• @SK-logic: This is similar to, for example, music theory: one could claim that anyone making music is using a lot of music theory without even noticing, because a lot of what he's doing can be described in terms of music theory. I've never understood this kind of argument, but granted, knowledge rarely hurts. Whether it helps is another issue. Oct 12, 2011 at 8:55
  • 1
    @Joonas Pulakka, it should be obvious. Some people learn theories by example, through their applications. Some learn the distilled theories first, and then re-learn to apply them in practice. Result is always the same - understanding. You simply can't program (or play music) without the understanding.
    – SK-logic
    Oct 12, 2011 at 8:57
  • @gunbuster363: I agree, however, I actually don't know what kind of positions require those topics. If anyone can improve the answer, please do. Oct 12, 2011 at 8:57

Say hello to enterprise programming, where your day is spent patching together various librarys, classes and pieces of code that already exist. Usually building on top of something that already exists, instead of something new.

  • That doesn't obviate a need to understand the underlying algorithms, though. Whether you implement your own algorithm or data structure or use an existing implementation, you should understand what algorithm is being used and what you can expect from it.
    – Caleb
    Oct 11, 2011 at 13:04
  • 1
    Sure, I was merely commenting on the author's apparent surprise at not spending his working days coding cutting edge stuff.
    – AndrewC
    Oct 11, 2011 at 13:07

Well, there are plenty of jobs that probably require complex mathematics: Games programming, financial market analysis and scientific research all spring readily to mind. Who knows how complex Google's search algorithms are? But you are correct that you're opening yourself up to a lot more possibilities if you can analyse a basic manufacturing-industry business model and translate that to code.

I don't think the point of a university programming contest is to find the person who's most likely to get a decent-enough job in programming forever. The point of these contests is to have fun out-geeking each other, and possibly to draw other people into programming, and maybe (if you're really lucky) identify someone with special skills.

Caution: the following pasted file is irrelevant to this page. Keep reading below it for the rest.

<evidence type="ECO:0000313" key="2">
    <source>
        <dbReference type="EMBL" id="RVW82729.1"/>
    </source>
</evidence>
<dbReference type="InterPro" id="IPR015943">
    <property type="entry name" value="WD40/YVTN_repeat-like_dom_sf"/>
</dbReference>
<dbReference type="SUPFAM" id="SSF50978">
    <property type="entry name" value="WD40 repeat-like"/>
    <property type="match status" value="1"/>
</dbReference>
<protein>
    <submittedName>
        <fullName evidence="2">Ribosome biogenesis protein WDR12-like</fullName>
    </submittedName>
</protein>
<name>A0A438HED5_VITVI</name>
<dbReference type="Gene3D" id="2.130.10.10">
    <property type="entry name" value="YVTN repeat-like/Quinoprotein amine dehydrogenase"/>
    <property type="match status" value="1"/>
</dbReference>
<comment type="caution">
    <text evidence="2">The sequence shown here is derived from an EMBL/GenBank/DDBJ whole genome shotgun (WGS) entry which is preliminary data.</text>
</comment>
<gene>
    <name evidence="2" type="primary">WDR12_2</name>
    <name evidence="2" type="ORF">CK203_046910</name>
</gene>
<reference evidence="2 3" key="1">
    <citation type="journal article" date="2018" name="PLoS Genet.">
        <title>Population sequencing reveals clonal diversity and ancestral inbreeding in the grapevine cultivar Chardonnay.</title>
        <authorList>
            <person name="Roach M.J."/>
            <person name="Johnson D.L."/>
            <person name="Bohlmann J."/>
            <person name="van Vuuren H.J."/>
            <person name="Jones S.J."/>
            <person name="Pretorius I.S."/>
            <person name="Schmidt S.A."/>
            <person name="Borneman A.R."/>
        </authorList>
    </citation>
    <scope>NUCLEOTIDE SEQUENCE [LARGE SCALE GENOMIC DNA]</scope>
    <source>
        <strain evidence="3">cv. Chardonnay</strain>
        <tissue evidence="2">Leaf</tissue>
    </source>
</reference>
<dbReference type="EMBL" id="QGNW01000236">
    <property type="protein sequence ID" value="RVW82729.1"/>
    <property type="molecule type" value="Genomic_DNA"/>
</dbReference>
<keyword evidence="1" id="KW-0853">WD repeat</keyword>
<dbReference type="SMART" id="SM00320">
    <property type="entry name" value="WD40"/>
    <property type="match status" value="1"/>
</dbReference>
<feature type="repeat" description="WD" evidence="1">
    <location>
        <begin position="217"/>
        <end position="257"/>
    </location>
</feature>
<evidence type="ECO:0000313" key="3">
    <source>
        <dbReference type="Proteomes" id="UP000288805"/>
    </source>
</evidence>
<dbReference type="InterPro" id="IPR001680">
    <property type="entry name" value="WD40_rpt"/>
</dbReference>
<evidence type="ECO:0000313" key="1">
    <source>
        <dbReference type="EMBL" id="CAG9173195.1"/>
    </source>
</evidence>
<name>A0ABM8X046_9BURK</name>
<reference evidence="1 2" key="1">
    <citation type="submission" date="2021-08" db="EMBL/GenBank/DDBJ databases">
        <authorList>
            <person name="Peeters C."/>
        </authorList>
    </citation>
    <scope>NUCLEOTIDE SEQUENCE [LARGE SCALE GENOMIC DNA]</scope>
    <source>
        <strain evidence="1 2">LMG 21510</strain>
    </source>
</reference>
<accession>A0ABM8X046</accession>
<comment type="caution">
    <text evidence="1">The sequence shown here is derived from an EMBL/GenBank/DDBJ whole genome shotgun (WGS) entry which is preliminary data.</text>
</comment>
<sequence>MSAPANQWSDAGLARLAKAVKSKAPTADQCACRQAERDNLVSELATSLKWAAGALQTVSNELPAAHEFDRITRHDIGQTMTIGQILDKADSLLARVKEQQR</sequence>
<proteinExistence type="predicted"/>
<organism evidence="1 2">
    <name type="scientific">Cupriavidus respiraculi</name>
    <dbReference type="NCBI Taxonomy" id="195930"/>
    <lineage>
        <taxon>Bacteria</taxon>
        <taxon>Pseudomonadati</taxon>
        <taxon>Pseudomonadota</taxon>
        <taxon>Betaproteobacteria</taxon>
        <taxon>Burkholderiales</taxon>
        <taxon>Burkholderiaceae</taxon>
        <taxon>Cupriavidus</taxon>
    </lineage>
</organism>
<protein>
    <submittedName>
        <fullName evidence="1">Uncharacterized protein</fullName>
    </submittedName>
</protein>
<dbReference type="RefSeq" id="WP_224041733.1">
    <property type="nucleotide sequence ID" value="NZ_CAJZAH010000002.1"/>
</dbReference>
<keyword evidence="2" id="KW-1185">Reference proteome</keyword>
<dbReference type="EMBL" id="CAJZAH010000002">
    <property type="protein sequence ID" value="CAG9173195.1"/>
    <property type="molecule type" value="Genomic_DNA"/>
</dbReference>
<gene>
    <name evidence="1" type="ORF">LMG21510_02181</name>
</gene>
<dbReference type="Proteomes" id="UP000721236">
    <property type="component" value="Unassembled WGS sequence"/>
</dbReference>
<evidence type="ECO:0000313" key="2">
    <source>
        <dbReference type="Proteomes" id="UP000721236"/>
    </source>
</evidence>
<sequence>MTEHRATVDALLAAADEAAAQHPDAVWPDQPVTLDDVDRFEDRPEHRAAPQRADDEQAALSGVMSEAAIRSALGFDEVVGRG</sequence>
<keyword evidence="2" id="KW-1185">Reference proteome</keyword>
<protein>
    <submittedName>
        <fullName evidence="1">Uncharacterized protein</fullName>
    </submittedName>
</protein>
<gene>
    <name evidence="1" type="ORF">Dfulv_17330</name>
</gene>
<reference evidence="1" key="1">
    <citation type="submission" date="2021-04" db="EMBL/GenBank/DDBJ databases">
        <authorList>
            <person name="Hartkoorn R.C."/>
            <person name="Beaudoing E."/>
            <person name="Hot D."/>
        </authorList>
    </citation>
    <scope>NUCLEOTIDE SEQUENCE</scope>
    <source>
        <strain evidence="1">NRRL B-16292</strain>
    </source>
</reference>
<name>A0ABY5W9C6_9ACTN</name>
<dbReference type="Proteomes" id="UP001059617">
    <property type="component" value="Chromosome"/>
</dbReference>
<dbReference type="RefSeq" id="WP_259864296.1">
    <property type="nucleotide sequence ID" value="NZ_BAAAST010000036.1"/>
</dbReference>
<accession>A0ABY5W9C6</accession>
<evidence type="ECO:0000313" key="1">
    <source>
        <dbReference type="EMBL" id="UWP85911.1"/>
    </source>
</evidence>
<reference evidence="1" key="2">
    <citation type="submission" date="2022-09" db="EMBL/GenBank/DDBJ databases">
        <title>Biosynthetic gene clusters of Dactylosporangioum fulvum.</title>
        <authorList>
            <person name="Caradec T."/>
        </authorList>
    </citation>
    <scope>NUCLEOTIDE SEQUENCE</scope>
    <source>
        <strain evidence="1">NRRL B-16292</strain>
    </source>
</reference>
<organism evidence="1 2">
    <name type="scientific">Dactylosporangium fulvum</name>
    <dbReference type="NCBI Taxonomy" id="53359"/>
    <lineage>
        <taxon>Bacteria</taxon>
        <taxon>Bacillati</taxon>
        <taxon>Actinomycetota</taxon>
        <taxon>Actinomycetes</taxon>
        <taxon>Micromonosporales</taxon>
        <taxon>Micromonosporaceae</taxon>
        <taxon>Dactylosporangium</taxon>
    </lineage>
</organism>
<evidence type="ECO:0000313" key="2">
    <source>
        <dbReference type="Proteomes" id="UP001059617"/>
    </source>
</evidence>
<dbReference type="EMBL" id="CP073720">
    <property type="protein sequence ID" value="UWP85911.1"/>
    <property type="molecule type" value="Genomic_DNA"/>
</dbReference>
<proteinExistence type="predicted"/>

In that context, modelling purchase orders, contracts, customers, components and products really isn't going to be as effective as modelling the 3D motion of a space shuttle or, better still, Superman.

  • 1
    50% of financial programming is making the output look nice for traders.
    – quant_dev
    Oct 11, 2011 at 16:52
  • Why market analysis require such knowledge? Sorry I've never been in a financial company. Oct 11, 2011 at 16:57
  • It is true game and scientific research require such knowledge. However, game industry was severely damaged by piracy and it is not easy to become a scientific research type programmer because the number of jobs is too small. At least, this is the case in my location(Hong Kong). Oct 11, 2011 at 16:59
  • @quant_dev, I specifically said market analysis, which is a very small part of "financial". I am aware what most of it is.
    – pdr
    Oct 11, 2011 at 18:44
  • @gunbuster, I think you'll find the games industry is still going strong, though it has certainly moved away from PCs.
    – pdr
    Oct 11, 2011 at 18:47

Actually, you write code using this all the time. Memory allocation, DB, collections, or whatever lib you use probably already does that.

But, as you said, most programmers fails (as you did) miserably on thoses tasks, so system are designed to abstract all thoses stuff.

At some point or another, you'll be imited to crappy software or will have to understand thoses algs. Because abstraction are always leaky at some point.


Yes, you are right. Most of the time , it is implementing the business logic rather than implementing some algorithms. We rarely get the opportunity to implement/code an algorithm to solve the business problem as most of the work is already done for in the form of libraries.

There are some jobs which still needs a sharp person in algorithms like real time algorithmic high frequency trading or some start up which do bus route optimization software etc.


In my opinion it's sometimes not about how tricky or usefull a problem is while you are in university but rather the way you approach it. It's about trying to find an answer that requires creativity and (sometimes) out of the box thinking. The earlier you get used to this the better. You go to university and study all kinds of things that you will forget almost the day you passed them but what stays is your ability to adapt to a variaty of things and this will ultimately (again in my opinion) make you a better developer.

I like to give myself challanges from time to time just to keep me going...

Not the answer you're looking for? Browse other questions tagged or ask your own question.